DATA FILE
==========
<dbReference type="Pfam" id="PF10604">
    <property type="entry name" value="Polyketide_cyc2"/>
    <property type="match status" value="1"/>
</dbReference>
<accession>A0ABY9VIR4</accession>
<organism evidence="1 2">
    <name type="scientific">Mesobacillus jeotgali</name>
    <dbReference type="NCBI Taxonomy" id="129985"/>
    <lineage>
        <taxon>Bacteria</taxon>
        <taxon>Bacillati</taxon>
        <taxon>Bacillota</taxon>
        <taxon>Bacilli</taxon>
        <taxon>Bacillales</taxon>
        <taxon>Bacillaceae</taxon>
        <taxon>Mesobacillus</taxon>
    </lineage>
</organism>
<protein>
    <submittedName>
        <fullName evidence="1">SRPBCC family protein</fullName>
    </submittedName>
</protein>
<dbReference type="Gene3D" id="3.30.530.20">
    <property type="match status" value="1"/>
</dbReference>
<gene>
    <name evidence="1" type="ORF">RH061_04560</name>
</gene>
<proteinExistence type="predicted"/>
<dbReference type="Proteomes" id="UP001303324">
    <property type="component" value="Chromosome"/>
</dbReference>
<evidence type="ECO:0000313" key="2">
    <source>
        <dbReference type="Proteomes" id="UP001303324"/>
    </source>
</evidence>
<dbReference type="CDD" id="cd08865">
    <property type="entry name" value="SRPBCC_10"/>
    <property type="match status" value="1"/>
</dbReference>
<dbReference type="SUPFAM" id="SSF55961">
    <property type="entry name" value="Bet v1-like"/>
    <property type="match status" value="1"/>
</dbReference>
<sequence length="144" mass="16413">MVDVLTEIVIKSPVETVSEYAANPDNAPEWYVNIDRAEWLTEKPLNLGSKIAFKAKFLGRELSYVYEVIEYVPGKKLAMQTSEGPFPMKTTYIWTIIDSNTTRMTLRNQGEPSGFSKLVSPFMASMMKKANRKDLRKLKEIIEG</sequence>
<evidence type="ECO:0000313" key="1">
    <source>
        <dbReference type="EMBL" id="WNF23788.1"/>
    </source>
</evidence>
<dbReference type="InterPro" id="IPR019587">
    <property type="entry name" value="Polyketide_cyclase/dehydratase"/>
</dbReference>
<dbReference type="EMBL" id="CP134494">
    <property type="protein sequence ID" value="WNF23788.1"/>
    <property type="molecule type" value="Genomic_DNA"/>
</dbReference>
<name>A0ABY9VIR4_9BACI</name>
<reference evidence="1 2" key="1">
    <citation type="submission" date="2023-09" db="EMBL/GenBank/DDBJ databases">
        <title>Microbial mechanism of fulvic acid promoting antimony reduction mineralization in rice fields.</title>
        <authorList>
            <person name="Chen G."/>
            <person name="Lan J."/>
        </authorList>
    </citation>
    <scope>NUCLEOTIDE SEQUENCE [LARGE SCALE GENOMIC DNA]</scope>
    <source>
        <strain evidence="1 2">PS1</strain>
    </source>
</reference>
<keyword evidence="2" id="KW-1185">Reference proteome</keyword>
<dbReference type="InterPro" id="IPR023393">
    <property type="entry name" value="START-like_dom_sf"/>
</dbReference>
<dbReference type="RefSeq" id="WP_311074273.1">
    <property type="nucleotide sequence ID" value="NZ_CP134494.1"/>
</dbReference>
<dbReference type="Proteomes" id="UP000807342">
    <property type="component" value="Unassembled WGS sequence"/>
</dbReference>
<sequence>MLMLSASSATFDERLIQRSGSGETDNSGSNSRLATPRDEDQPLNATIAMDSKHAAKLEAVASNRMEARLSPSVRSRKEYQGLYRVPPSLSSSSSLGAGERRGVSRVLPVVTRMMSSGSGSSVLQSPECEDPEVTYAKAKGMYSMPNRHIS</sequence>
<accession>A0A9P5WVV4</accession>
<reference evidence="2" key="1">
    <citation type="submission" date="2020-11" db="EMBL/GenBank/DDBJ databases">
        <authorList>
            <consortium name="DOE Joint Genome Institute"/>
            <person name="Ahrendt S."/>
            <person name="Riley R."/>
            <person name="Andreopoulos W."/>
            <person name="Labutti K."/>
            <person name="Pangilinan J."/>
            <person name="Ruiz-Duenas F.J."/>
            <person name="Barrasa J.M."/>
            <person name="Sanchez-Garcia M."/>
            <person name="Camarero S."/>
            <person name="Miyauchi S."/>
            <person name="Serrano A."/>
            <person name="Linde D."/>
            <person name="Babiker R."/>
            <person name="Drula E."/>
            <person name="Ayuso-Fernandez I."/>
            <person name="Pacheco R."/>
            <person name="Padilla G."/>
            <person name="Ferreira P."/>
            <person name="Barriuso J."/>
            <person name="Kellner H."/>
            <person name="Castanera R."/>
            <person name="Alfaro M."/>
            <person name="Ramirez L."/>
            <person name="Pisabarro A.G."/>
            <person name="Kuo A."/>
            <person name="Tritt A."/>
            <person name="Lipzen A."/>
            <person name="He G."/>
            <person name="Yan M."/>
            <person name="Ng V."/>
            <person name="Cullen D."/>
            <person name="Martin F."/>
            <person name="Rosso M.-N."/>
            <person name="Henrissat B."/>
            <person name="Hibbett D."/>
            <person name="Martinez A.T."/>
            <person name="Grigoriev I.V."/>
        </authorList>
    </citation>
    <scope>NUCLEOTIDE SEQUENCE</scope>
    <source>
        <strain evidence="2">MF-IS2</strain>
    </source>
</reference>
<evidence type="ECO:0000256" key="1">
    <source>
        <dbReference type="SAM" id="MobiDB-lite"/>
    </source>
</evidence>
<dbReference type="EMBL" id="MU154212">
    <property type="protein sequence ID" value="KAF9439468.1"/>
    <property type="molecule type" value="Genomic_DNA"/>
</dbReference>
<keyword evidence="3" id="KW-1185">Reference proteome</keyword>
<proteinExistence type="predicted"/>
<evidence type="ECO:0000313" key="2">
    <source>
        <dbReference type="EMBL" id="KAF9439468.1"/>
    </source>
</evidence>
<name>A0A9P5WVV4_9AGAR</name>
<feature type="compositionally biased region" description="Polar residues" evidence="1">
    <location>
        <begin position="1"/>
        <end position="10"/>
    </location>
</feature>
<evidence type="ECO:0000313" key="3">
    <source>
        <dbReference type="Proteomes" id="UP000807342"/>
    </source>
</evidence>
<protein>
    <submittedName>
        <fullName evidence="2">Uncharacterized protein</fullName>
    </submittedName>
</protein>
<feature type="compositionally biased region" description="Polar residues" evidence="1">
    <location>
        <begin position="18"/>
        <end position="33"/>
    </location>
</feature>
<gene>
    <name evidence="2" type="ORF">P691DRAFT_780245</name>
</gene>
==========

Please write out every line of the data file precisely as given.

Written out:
<dbReference type="Pfam" id="PF10604">
    <property type="entry name" value="Polyketide_cyc2"/>
    <property type="match status" value="1"/>
</dbReference>
<accession>A0ABY9VIR4</accession>
<organism evidence="1 2">
    <name type="scientific">Mesobacillus jeotgali</name>
    <dbReference type="NCBI Taxonomy" id="129985"/>
    <lineage>
        <taxon>Bacteria</taxon>
        <taxon>Bacillati</taxon>
        <taxon>Bacillota</taxon>
        <taxon>Bacilli</taxon>
        <taxon>Bacillales</taxon>
        <taxon>Bacillaceae</taxon>
        <taxon>Mesobacillus</taxon>
    </lineage>
</organism>
<protein>
    <submittedName>
        <fullName evidence="1">SRPBCC family protein</fullName>
    </submittedName>
</protein>
<dbReference type="Gene3D" id="3.30.530.20">
    <property type="match status" value="1"/>
</dbReference>
<gene>
    <name evidence="1" type="ORF">RH061_04560</name>
</gene>
<proteinExistence type="predicted"/>
<dbReference type="Proteomes" id="UP001303324">
    <property type="component" value="Chromosome"/>
</dbReference>
<evidence type="ECO:0000313" key="2">
    <source>
        <dbReference type="Proteomes" id="UP001303324"/>
    </source>
</evidence>
<dbReference type="CDD" id="cd08865">
    <property type="entry name" value="SRPBCC_10"/>
    <property type="match status" value="1"/>
</dbReference>
<dbReference type="SUPFAM" id="SSF55961">
    <property type="entry name" value="Bet v1-like"/>
    <property type="match status" value="1"/>
</dbReference>
<sequence length="144" mass="16413">MVDVLTEIVIKSPVETVSEYAANPDNAPEWYVNIDRAEWLTEKPLNLGSKIAFKAKFLGRELSYVYEVIEYVPGKKLAMQTSEGPFPMKTTYIWTIIDSNTTRMTLRNQGEPSGFSKLVSPFMASMMKKANRKDLRKLKEIIEG</sequence>
<evidence type="ECO:0000313" key="1">
    <source>
        <dbReference type="EMBL" id="WNF23788.1"/>
    </source>
</evidence>
<dbReference type="InterPro" id="IPR019587">
    <property type="entry name" value="Polyketide_cyclase/dehydratase"/>
</dbReference>
<dbReference type="EMBL" id="CP134494">
    <property type="protein sequence ID" value="WNF23788.1"/>
    <property type="molecule type" value="Genomic_DNA"/>
</dbReference>
<name>A0ABY9VIR4_9BACI</name>
<reference evidence="1 2" key="1">
    <citation type="submission" date="2023-09" db="EMBL/GenBank/DDBJ databases">
        <title>Microbial mechanism of fulvic acid promoting antimony reduction mineralization in rice fields.</title>
        <authorList>
            <person name="Chen G."/>
            <person name="Lan J."/>
        </authorList>
    </citation>
    <scope>NUCLEOTIDE SEQUENCE [LARGE SCALE GENOMIC DNA]</scope>
    <source>
        <strain evidence="1 2">PS1</strain>
    </source>
</reference>
<keyword evidence="2" id="KW-1185">Reference proteome</keyword>
<dbReference type="InterPro" id="IPR023393">
    <property type="entry name" value="START-like_dom_sf"/>
</dbReference>
<dbReference type="RefSeq" id="WP_311074273.1">
    <property type="nucleotide sequence ID" value="NZ_CP134494.1"/>
</dbReference>
<dbReference type="Proteomes" id="UP000807342">
    <property type="component" value="Unassembled WGS sequence"/>
</dbReference>
<sequence>MLMLSASSATFDERLIQRSGSGETDNSGSNSRLATPRDEDQPLNATIAMDSKHAAKLEAVASNRMEARLSPSVRSRKEYQGLYRVPPSLSSSSSLGAGERRGVSRVLPVVTRMMSSGSGSSVLQSPECEDPEVTYAKAKGMYSMPNRHIS</sequence>
<accession>A0A9P5WVV4</accession>
<reference evidence="2" key="1">
    <citation type="submission" date="2020-11" db="EMBL/GenBank/DDBJ databases">
        <authorList>
            <consortium name="DOE Joint Genome Institute"/>
            <person name="Ahrendt S."/>
            <person name="Riley R."/>
            <person name="Andreopoulos W."/>
            <person name="Labutti K."/>
            <person name="Pangilinan J."/>
            <person name="Ruiz-Duenas F.J."/>
            <person name="Barrasa J.M."/>
            <person name="Sanchez-Garcia M."/>
            <person name="Camarero S."/>
            <person name="Miyauchi S."/>
            <person name="Serrano A."/>
            <person name="Linde D."/>
            <person name="Babiker R."/>
            <person name="Drula E."/>
            <person name="Ayuso-Fernandez I."/>
            <person name="Pacheco R."/>
            <person name="Padilla G."/>
            <person name="Ferreira P."/>
            <person name="Barriuso J."/>
            <person name="Kellner H."/>
            <person name="Castanera R."/>
            <person name="Alfaro M."/>
            <person name="Ramirez L."/>
            <person name="Pisabarro A.G."/>
            <person name="Kuo A."/>
            <person name="Tritt A."/>
            <person name="Lipzen A."/>
            <person name="He G."/>
            <person name="Yan M."/>
            <person name="Ng V."/>
            <person name="Cullen D."/>
            <person name="Martin F."/>
            <person name="Rosso M.-N."/>
            <person name="Henrissat B."/>
            <person name="Hibbett D."/>
            <person name="Martinez A.T."/>
            <person name="Grigoriev I.V."/>
        </authorList>
    </citation>
    <scope>NUCLEOTIDE SEQUENCE</scope>
    <source>
        <strain evidence="2">MF-IS2</strain>
    </source>
</reference>
<evidence type="ECO:0000256" key="1">
    <source>
        <dbReference type="SAM" id="MobiDB-lite"/>
    </source>
</evidence>
<dbReference type="EMBL" id="MU154212">
    <property type="protein sequence ID" value="KAF9439468.1"/>
    <property type="molecule type" value="Genomic_DNA"/>
</dbReference>
<keyword evidence="3" id="KW-1185">Reference proteome</keyword>
<proteinExistence type="predicted"/>
<evidence type="ECO:0000313" key="2">
    <source>
        <dbReference type="EMBL" id="KAF9439468.1"/>
    </source>
</evidence>
<name>A0A9P5WVV4_9AGAR</name>
<feature type="compositionally biased region" description="Polar residues" evidence="1">
    <location>
        <begin position="1"/>
        <end position="10"/>
    </location>
</feature>
<evidence type="ECO:0000313" key="3">
    <source>
        <dbReference type="Proteomes" id="UP000807342"/>
    </source>
</evidence>
<protein>
    <submittedName>
        <fullName evidence="2">Uncharacterized protein</fullName>
    </submittedName>
</protein>
<feature type="compositionally biased region" description="Polar residues" evidence="1">
    <location>
        <begin position="18"/>
        <end position="33"/>
    </location>
</feature>
<gene>
    <name evidence="2" type="ORF">P691DRAFT_780245</name>
</gene>